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Artisan Bread


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We all know homemade bread is the best for your family.  When you make the bread, you can control what goes in it!  You include quality ingredients, and the ultimate in freshness.   But sometimes (OK, most of the time), I don’t have TIME for homemade bread. At the rate my family eats bread,  I just can’t keep up.

Well, introducing, ARTISAN BREAD!!  My love affair started last Saturday night, when Wade and I went on a date. Our date consisted of diet coke and bread from a local artisan bread bakery (Flour Girls and Dough Boys),  We bought a loaf of cranberry walnut artisan bread to share.  The only ingredients were: Whole Wheat Flour, salt, water, dried cranberries, and walnuts.  “Hmmmm,” I said to him, “I could totally make that! Right?”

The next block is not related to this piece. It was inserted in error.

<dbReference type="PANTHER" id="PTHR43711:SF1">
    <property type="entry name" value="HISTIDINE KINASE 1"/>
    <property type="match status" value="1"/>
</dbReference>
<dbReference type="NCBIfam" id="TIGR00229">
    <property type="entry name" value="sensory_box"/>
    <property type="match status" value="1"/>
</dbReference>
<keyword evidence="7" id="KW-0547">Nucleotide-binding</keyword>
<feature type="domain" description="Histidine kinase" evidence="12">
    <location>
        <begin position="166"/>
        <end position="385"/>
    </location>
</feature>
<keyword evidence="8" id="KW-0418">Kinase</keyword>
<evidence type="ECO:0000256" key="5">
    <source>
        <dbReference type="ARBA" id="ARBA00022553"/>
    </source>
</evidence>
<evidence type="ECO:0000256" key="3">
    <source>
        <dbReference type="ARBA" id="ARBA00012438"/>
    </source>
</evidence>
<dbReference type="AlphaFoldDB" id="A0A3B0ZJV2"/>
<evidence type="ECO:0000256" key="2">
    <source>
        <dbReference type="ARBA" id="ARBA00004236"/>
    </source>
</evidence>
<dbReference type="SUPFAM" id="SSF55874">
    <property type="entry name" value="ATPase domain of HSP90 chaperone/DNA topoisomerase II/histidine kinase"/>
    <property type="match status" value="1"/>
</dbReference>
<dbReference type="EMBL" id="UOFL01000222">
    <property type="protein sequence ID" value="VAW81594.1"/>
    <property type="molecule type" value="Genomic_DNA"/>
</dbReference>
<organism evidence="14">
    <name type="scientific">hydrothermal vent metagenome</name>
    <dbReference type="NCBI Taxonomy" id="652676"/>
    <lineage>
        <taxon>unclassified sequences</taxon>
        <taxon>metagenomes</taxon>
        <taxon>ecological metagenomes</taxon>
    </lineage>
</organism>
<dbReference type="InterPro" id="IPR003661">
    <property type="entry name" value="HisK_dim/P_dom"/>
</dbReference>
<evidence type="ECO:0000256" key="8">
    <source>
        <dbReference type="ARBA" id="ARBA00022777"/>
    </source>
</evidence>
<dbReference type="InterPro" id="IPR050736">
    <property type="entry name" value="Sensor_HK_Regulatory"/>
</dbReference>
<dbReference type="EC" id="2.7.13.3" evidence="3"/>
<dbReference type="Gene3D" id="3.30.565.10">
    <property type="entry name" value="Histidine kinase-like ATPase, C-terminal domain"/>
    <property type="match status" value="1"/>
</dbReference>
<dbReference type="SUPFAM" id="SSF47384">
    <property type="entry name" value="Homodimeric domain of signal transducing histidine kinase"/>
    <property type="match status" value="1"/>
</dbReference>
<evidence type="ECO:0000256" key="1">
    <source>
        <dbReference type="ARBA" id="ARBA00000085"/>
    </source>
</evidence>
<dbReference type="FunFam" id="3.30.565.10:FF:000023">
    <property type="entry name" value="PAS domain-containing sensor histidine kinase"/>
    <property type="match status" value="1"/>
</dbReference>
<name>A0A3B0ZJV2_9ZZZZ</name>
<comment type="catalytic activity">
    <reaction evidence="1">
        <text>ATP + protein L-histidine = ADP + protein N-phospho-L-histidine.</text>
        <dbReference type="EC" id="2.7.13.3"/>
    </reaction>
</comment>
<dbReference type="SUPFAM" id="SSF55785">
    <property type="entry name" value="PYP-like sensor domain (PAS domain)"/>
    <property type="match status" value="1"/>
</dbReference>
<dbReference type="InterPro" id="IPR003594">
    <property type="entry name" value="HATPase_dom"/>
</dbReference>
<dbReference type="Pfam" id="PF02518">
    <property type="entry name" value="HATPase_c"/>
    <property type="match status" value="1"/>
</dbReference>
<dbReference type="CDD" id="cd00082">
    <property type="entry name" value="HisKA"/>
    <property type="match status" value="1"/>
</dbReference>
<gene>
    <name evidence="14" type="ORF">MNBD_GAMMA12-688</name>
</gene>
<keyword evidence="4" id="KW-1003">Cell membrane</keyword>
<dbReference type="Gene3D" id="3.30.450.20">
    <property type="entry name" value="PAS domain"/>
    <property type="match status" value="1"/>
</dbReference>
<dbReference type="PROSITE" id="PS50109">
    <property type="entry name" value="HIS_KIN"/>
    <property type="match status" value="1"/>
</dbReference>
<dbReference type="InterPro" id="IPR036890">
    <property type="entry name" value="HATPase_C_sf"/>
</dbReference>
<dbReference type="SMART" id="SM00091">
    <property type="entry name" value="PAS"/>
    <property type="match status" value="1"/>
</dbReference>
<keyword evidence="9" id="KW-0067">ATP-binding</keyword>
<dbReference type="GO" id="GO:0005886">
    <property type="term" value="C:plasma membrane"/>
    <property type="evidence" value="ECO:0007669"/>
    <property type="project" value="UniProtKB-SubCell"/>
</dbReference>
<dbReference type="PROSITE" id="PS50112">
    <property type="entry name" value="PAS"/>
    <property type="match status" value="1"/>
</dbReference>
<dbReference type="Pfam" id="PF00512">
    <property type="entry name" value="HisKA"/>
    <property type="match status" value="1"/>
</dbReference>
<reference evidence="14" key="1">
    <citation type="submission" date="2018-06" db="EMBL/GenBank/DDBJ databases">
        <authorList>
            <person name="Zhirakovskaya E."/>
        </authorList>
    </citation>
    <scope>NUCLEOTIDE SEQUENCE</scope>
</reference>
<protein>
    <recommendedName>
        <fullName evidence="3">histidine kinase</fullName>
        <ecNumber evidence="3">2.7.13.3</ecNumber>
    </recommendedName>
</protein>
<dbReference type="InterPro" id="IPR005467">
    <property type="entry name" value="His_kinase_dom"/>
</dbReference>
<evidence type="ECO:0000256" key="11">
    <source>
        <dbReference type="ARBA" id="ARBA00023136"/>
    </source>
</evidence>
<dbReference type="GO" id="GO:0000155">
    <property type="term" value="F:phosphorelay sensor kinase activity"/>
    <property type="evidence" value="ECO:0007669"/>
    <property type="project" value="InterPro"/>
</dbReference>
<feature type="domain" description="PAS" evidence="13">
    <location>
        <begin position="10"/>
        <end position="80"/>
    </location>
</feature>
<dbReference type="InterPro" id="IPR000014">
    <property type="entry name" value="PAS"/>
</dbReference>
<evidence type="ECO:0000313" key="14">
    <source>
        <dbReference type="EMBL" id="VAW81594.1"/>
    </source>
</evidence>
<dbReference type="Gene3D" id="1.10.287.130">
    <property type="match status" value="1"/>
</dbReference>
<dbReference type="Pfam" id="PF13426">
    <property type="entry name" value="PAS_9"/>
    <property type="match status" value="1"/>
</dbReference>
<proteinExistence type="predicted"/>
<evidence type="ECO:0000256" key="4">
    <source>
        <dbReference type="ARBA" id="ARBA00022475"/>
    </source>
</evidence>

So, I got home and found this youtube video created by the Writers of “Artisan Bread in 5 Minutes a day” (A book I just borrowed from my sister in law).  If the video doesn’t feed through Google Reader, click over cause there is a video right below this text).

So, here is the beauty of it.. No Kneading! No Kitchen Aid! No Bread MachineSuper easy,  You barely mix together the ingredients, and let it rise!  Then Bake.  Really, if making bread has scared you before, I am not kidding that this is the easiest bread you will EVER Make!!!

So, I made it exactly as the video describes first, with all white flour. And of course, my family was thrilled because it was delicious.  Photo is pre-cooked.

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But then I tried it a second time with 100% whole wheat flour, and it turned out just as well!!   I never went in between.  Never tried half whole wheat and half white. You can try that if you like, but I didn’t.   So, final product was literally, this easy..